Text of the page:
Doug Coutts’ TV Preview: Decades in Colour


Prime, 8.30 Sunday


By Doug Coutts

On the surface it’s a great idea – plunder (in a polite way) home movie collections around the country, tweak the brightness and contrast and then string them together in rough date order with some sort of linking narrative.

In practice, it works. Episode 1 looks at the fifties, starting with the biggest event of that decade, the end of World War II. We’ll let them get away with that though, because much of what follows is linked to the war – the rationing, the returned servicemen (no women apparently) and the rebuilding.

A lot of the soldiers who came back from shooting everything that moved swapped their rifles for movie cameras and carried on with the shooting, and we should be very grateful – the depth, breadth and quality of the footage uncovered by the researchers is remarkable. 

Everyday New Zealand in the fifties – where you made your own fun, or your own farm, and built your own house (although the work had to be signed off by a builder, how things have changed) – had a lot going for it. Who knew, for example, you could pod peas in a washing machine ringer? (Hint: set the gap a bit wider than for shirts and undies.)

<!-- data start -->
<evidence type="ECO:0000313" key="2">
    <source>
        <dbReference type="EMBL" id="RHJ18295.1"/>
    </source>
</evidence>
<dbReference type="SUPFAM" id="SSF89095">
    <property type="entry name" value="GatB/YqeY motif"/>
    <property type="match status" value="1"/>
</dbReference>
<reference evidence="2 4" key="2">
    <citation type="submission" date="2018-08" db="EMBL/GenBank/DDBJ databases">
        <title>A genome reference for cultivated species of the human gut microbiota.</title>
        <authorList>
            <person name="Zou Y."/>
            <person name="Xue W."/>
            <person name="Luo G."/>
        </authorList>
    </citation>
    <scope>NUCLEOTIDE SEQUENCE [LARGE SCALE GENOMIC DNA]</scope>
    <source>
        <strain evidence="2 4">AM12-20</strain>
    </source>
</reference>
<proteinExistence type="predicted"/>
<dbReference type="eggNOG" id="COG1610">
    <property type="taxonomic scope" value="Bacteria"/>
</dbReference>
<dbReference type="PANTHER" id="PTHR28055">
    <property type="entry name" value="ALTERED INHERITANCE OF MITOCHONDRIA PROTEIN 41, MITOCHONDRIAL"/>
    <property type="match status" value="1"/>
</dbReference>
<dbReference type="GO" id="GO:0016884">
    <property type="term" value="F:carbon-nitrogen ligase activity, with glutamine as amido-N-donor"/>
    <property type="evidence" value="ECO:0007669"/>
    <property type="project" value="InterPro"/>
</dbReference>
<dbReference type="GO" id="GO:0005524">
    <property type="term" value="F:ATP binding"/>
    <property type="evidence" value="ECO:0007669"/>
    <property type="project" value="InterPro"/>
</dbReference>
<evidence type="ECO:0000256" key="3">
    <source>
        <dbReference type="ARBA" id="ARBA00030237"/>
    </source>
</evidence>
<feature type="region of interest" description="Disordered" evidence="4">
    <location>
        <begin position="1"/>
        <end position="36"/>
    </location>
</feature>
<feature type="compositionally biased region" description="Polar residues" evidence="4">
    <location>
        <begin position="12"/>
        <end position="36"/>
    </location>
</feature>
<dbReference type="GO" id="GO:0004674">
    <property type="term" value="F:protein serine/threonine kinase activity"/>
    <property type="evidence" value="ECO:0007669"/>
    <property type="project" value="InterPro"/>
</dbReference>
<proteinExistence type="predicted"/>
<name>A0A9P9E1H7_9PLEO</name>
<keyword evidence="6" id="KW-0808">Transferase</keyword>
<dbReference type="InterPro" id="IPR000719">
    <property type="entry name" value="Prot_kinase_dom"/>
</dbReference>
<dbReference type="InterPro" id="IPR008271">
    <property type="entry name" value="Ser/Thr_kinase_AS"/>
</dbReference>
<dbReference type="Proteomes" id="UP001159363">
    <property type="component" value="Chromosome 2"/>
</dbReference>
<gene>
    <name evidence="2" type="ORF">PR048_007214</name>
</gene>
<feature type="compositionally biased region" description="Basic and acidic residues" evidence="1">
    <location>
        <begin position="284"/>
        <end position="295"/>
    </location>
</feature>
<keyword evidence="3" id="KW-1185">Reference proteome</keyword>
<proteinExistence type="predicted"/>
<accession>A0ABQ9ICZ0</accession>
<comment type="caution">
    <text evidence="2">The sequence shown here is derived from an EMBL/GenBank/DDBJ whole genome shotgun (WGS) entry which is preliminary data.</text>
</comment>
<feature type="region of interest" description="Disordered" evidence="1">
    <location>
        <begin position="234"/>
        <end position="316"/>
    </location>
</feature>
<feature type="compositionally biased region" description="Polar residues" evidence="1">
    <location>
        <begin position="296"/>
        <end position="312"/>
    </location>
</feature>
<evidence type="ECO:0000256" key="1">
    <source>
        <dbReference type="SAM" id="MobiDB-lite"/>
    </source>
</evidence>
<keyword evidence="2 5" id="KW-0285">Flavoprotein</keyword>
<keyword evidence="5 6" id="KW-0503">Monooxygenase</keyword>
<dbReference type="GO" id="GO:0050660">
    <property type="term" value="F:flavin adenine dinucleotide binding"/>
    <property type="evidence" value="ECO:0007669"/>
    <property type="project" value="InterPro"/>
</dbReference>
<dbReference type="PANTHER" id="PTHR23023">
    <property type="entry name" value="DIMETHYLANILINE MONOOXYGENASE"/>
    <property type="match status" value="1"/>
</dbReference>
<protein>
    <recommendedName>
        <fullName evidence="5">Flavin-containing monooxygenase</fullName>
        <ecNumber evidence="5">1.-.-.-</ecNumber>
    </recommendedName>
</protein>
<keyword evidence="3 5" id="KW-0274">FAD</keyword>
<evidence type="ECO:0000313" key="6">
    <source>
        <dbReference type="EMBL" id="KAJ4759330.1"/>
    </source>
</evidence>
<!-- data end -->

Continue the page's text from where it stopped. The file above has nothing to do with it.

There were lots of parades as well – blossom parades, Christmas parades, Royal visit parades – and you didn’t have to lock your doors. On the down side there was racism, polio and the Cold War – and ladies dressing in hats and gloves to go down to the shops. And there are some moving moments, as the people in the home movies talk about what was going on for them at them time.  

Decades in Colour is not quite “the story of New Zealand from the inside out” that Judy Bailey promises in the opening – instead it’s a nice little trip down Memory Lane. Sometimes that’s all you need in a nostalgia hit. 

Doug Coutts has had a career in and around television for close to 40 years. He spent 13 years as a floor manager at Avalon Studios before going freelance and never earning as much again. His writing has spanned TV genres — from Shortland Street dialoguery and quiz shows to documentaries and comedy — while a lengthy stint as TV reviewer in the Auckland Star earned him two mentions in Metro magazine’s Hot List and an angry letter from Jon Gadsby. You can read more of Doug (the satirist) at:
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